Did all this social media chatter about gun control have an immediate impact? Looking at President Barack Obama's reaction to the Newtown tragedy may be instructive.
When Obama delivered his initial comments on the Newtown shooting on Friday, he made only a vague reference to gun law reform, saying, "We’re going to have to come together and take meaningful action to prevent more tragedies like this." White House spokesman Jay Carney was more specific, saying "today is not the day" for the discussion in a press briefing.
Gun law reform supporters were deeply critical of the administration's reaction.
"The White House says 'today is not the day' to talk about gun legislation. Correct. That day was yesterday," became a common Facebook update and tweet, echoing a statement made by New York City Mayor Michael Bloomberg.
By Sunday, Obama's tone had changed.
"In the coming weeks, I will use whatever power this office holds to engage my fellow citizens ... in an effort aimed at preventing more tragedies like this. Because what choice do we have?" he said at a vigil service in Newtown.
Does Mitchell think the steady social media drumbeat helped nudge Obama toward action?
"We can't draw an exact cause and effect here," she said. "But clearly the conversation in social media is a very big part of the way information flows now," she said. "If you think about the cycle of information and reaction, and the way the government works, leaders are reacting to events and to the public, and what resonates with the public, and these things all continue to play off each other as time goes on.”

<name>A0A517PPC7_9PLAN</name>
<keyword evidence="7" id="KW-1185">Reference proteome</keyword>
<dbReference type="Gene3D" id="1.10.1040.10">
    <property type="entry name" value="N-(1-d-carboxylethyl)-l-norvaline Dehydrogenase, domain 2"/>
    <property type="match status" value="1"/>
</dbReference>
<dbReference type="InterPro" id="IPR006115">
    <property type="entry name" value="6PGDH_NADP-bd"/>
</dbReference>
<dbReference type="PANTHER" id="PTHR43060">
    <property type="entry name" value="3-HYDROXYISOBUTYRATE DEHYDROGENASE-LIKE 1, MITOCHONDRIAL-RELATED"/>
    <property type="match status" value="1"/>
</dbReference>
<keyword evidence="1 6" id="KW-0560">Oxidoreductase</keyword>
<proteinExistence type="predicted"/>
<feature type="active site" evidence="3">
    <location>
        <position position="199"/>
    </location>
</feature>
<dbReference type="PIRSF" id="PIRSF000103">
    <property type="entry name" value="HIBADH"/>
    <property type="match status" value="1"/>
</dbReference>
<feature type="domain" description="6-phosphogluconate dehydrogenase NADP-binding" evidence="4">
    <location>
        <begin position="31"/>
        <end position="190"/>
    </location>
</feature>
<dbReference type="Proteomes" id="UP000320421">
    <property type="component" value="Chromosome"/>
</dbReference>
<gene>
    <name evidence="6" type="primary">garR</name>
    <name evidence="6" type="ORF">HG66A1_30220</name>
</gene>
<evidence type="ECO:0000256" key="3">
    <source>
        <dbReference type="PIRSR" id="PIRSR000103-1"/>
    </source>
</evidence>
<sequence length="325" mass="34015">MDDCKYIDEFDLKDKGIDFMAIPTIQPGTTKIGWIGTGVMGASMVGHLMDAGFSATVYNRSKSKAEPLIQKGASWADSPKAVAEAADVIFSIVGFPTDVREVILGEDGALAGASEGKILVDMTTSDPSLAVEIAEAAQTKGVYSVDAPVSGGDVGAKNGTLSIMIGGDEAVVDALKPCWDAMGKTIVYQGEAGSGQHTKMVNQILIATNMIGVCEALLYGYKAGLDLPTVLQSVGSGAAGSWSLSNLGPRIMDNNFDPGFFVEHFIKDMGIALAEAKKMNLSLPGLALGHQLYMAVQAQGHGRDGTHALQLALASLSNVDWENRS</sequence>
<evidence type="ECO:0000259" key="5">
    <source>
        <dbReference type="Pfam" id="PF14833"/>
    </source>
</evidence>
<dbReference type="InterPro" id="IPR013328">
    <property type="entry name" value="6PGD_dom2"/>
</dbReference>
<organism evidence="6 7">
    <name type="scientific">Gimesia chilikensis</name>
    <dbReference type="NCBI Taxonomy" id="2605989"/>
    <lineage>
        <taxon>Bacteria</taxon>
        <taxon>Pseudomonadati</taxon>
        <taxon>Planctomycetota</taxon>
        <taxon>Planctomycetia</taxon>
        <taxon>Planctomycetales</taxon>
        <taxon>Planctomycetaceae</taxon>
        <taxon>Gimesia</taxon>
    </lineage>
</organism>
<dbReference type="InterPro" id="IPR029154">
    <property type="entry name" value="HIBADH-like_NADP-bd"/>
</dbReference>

Social media expert Steve Rubel, an analyst at public relations firm Edelman, cautioned against giving social media too much credit for the current atmosphere in which discussion of gun control suddenly seems safe.
"Sometimes social media is directly responsible for driving shifts in public opinion,” he said. “But what can get overlooked, however, is how it's a mirror and a magnifier of what's happening in society. (There's) a heightened interest overall. Social may be reflecting a larger conversation, much of which is happening offline as well."
Other research appears to confirm Pew's findings. For example, there's been a huge spike this week in search engine requests for the term "gun control" -- a much larger spike than after the Virginia Tech shootings, the Giffords shooting or the Aurora shootings.
"So yes, the social increase is unusual," Rubel said. But it's unclear if social media impact has staying power, and whether it's a match for the standard snail's-like pace of federal legislation. "What will be important to watch is whether the unprecedented interest is so large that the issue remains at the forefront," he said.
Even if the social media surge doesn’t last, Pew’s Mitchell says its impact should not be underestimated.
"If we think about the narrative and agenda that gets created around certain news events, more and more that narrative has many different players, and the public is one of them to the degree that they couldn’t be five or six years ago," she said.